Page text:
Drought makes heatwaves hotter but less deadly

During heatwaves, the land dries out. That drought further enhances the rising of heatwave temperatures. However, desiccated soils still make the heatwaves less rather than more deadly to humans, due to a reduction in air humidity.

Heatwaves and droughts are causing acute excess mortality and damage to society worldwide. For instance, the number of deaths related to the European heatwave of 2003 reached more than 70,000, but more recent heatwaves have resulted in substantial excess mortality, on top of the COVID-19 pandemic.

Until now, it was believed that dried out soils make heatwaves even more deadly as it pushes heatwave temperatures even higher. After all, drier land results in lower evaporation. Consequently, more energy is left at the Earth’s surface to heat up the outside air further. But the temperature effect of drought is deceiving: high air humidity also hampers cooling of the human body through transpiration, hence a higher chance for overheating. Lower evaporation concurrently leads to lower air humidity. That beneficial effect takes over, and makes heatwaves less deadly.

Better measures against drought and heat

The results reveal which measures against periods of drought and deadly heat are most effective. Such periods are becoming longer, more frequent and more intense in a warming climate. Many measures are already taking place, such as (re)afforestation and irrigation of croplands, and these are necessary for nature conservation, biodiversity, agriculture and food production. However, the current study shows that these drought-resistant measures are ineffective against deadly heat and can even be detrimental, despite the fact that they smooth out the extremely high temperatures. The favorable effect due to a lower temperature is canceled out by the higher humidity, which makes the heat sultrier. The measures therefore remove the beneficial effect of drought during deadly heatwaves.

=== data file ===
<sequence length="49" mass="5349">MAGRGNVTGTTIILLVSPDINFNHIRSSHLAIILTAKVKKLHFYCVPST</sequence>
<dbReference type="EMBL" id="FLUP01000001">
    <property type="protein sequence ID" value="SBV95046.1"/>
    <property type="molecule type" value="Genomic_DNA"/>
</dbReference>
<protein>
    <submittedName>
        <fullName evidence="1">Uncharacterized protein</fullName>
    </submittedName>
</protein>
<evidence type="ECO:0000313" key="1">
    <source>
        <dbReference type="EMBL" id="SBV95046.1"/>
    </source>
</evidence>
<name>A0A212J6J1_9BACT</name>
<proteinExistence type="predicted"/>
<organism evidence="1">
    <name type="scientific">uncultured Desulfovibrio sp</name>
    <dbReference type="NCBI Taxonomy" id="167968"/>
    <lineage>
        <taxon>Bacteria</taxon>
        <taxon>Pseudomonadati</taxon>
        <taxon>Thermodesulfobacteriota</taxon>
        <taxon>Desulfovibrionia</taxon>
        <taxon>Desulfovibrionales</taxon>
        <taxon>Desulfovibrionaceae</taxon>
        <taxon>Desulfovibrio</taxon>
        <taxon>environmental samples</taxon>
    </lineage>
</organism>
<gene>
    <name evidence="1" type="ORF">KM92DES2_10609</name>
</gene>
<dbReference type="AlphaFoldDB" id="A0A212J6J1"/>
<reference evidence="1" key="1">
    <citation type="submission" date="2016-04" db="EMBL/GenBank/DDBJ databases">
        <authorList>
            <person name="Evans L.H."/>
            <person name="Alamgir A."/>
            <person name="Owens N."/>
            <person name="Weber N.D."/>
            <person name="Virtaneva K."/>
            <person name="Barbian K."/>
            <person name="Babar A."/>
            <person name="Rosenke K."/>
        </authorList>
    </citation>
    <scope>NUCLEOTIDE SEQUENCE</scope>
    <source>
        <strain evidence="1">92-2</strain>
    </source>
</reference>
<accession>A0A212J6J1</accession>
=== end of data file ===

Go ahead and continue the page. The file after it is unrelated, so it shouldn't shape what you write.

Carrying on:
The study stresses once again how great the challenge is to counteract the increasingly deadly heat and drought, and that seemingly effective measures against heat can still be counterproductive. It is therefore necessary in the first instance to combat global warming in its foundations, through drastic reductions in greenhouse gas emissions. Furthermore, one should reconsider existing drought and heat measures and explore alternative drought and heat-resistant measures within the agriculture, food, and hydrological sectors. More should be done on plant species that are better adapted to a drier and hotter climate. Crop choices (eg., wheat or maize) and agricultural measures (eg., no-tillage farming or genetic modification of crops) need to be considered to lower water use and higher reflection of solar energy. Follow-up research is needed to know how effective and desirable such measures are.

About the research
A team of scientists (Ghent University, Wageningen University & Research, VITO, Loyola Marymount University, and Euro-Mediterranean Center on Climate Change) analyzed heatwaves from millions of weather balloons that were released from airports and weather institutes worldwide over a 35-year period (1981–2015). These measurements were combined with satellite imagery and in turn used for weather simulations to assess the effect of soil desiccation during deadly heatwaves. The findings were published in the journal Science Advances.

More information:
Hendrik Wouters et al, Soil drought can mitigate deadly heat stress thanks to a reduction of air humidity, Science Advances (2022). DOI: 10.1126/sciadv.abe6653

Provided by
Ghent University

Drought makes heatwaves hotter but less deadly (2022, January 10)

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